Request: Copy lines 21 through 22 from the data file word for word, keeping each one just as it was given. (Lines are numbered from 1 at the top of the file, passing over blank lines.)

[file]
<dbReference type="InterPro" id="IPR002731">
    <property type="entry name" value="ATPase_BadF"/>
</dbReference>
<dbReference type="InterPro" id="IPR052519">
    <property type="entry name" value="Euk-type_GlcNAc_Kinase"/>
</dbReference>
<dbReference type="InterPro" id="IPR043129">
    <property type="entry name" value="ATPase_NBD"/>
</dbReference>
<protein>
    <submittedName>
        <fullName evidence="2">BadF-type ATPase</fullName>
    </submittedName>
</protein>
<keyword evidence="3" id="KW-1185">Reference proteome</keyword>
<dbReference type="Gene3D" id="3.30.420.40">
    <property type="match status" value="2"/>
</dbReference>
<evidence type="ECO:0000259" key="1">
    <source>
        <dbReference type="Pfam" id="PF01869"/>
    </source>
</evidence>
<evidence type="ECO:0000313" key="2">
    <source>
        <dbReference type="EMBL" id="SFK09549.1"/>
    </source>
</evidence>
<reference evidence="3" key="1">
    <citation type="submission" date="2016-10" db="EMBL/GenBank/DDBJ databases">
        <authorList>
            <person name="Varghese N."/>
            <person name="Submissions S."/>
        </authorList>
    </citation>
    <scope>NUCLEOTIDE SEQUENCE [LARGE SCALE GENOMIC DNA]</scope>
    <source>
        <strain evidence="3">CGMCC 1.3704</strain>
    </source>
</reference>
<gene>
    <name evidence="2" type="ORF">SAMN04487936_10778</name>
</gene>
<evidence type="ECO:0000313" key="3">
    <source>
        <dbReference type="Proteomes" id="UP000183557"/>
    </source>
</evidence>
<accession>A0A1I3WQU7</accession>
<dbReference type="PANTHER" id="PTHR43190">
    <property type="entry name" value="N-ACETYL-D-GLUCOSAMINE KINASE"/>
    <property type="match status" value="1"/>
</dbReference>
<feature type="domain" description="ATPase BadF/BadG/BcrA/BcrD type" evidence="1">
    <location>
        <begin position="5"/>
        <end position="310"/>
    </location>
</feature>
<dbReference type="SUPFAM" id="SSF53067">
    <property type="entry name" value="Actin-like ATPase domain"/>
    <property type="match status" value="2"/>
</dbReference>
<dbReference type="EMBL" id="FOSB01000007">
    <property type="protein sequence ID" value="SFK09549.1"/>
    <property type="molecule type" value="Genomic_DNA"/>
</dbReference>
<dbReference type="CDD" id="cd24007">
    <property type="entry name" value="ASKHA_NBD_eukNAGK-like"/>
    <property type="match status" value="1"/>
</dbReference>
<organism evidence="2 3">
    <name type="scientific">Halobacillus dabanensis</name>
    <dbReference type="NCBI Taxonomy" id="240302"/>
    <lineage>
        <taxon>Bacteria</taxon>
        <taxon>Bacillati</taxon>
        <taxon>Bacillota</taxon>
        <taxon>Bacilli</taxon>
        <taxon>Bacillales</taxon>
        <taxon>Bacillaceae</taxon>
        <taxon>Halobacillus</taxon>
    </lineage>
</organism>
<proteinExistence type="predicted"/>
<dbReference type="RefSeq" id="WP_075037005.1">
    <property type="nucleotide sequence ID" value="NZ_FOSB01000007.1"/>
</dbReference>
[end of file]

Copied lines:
        <dbReference type="Pfam" id="PF01869"/>
    </source>